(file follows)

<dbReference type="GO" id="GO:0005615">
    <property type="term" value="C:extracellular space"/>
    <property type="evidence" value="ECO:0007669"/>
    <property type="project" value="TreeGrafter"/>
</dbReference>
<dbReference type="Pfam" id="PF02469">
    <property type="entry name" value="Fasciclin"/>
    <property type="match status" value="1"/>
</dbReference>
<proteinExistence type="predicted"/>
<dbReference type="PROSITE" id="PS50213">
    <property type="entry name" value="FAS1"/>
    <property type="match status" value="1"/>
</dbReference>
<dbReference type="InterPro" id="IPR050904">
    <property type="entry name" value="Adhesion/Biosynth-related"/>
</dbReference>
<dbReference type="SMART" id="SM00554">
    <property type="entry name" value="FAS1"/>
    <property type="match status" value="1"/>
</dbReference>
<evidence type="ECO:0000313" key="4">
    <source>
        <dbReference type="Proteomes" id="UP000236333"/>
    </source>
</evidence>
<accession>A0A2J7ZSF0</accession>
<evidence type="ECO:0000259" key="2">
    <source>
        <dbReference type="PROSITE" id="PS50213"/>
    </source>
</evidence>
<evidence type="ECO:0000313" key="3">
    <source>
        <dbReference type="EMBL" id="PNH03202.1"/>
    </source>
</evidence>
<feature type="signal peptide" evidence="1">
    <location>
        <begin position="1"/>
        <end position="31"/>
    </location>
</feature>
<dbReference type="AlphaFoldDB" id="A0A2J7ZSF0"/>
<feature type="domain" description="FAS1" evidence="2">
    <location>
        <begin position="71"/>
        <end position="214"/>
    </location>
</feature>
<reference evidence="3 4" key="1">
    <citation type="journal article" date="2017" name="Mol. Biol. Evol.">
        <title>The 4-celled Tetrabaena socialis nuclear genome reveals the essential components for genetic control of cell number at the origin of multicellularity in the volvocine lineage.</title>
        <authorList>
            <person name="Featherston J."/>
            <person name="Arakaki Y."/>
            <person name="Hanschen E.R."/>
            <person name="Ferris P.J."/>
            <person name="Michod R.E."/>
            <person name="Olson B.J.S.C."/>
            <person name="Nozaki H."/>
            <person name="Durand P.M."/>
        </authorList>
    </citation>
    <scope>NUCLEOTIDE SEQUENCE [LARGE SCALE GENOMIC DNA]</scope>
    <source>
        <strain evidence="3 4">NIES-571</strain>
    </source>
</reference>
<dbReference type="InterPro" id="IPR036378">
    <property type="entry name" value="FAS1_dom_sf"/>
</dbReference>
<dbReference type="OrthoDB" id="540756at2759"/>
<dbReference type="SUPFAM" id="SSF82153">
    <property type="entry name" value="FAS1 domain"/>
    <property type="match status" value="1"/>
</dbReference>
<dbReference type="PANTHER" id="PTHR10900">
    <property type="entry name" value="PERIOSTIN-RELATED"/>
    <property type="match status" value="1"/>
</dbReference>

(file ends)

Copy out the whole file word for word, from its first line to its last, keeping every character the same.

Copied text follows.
<dbReference type="GO" id="GO:0005615">
    <property type="term" value="C:extracellular space"/>
    <property type="evidence" value="ECO:0007669"/>
    <property type="project" value="TreeGrafter"/>
</dbReference>
<dbReference type="Pfam" id="PF02469">
    <property type="entry name" value="Fasciclin"/>
    <property type="match status" value="1"/>
</dbReference>
<proteinExistence type="predicted"/>
<dbReference type="PROSITE" id="PS50213">
    <property type="entry name" value="FAS1"/>
    <property type="match status" value="1"/>
</dbReference>
<dbReference type="InterPro" id="IPR050904">
    <property type="entry name" value="Adhesion/Biosynth-related"/>
</dbReference>
<dbReference type="SMART" id="SM00554">
    <property type="entry name" value="FAS1"/>
    <property type="match status" value="1"/>
</dbReference>
<evidence type="ECO:0000313" key="4">
    <source>
        <dbReference type="Proteomes" id="UP000236333"/>
    </source>
</evidence>
<accession>A0A2J7ZSF0</accession>
<evidence type="ECO:0000259" key="2">
    <source>
        <dbReference type="PROSITE" id="PS50213"/>
    </source>
</evidence>
<evidence type="ECO:0000313" key="3">
    <source>
        <dbReference type="EMBL" id="PNH03202.1"/>
    </source>
</evidence>
<feature type="signal peptide" evidence="1">
    <location>
        <begin position="1"/>
        <end position="31"/>
    </location>
</feature>
<dbReference type="AlphaFoldDB" id="A0A2J7ZSF0"/>
<feature type="domain" description="FAS1" evidence="2">
    <location>
        <begin position="71"/>
        <end position="214"/>
    </location>
</feature>
<reference evidence="3 4" key="1">
    <citation type="journal article" date="2017" name="Mol. Biol. Evol.">
        <title>The 4-celled Tetrabaena socialis nuclear genome reveals the essential components for genetic control of cell number at the origin of multicellularity in the volvocine lineage.</title>
        <authorList>
            <person name="Featherston J."/>
            <person name="Arakaki Y."/>
            <person name="Hanschen E.R."/>
            <person name="Ferris P.J."/>
            <person name="Michod R.E."/>
            <person name="Olson B.J.S.C."/>
            <person name="Nozaki H."/>
            <person name="Durand P.M."/>
        </authorList>
    </citation>
    <scope>NUCLEOTIDE SEQUENCE [LARGE SCALE GENOMIC DNA]</scope>
    <source>
        <strain evidence="3 4">NIES-571</strain>
    </source>
</reference>
<dbReference type="InterPro" id="IPR036378">
    <property type="entry name" value="FAS1_dom_sf"/>
</dbReference>
<dbReference type="OrthoDB" id="540756at2759"/>
<dbReference type="SUPFAM" id="SSF82153">
    <property type="entry name" value="FAS1 domain"/>
    <property type="match status" value="1"/>
</dbReference>
<dbReference type="PANTHER" id="PTHR10900">
    <property type="entry name" value="PERIOSTIN-RELATED"/>
    <property type="match status" value="1"/>
</dbReference>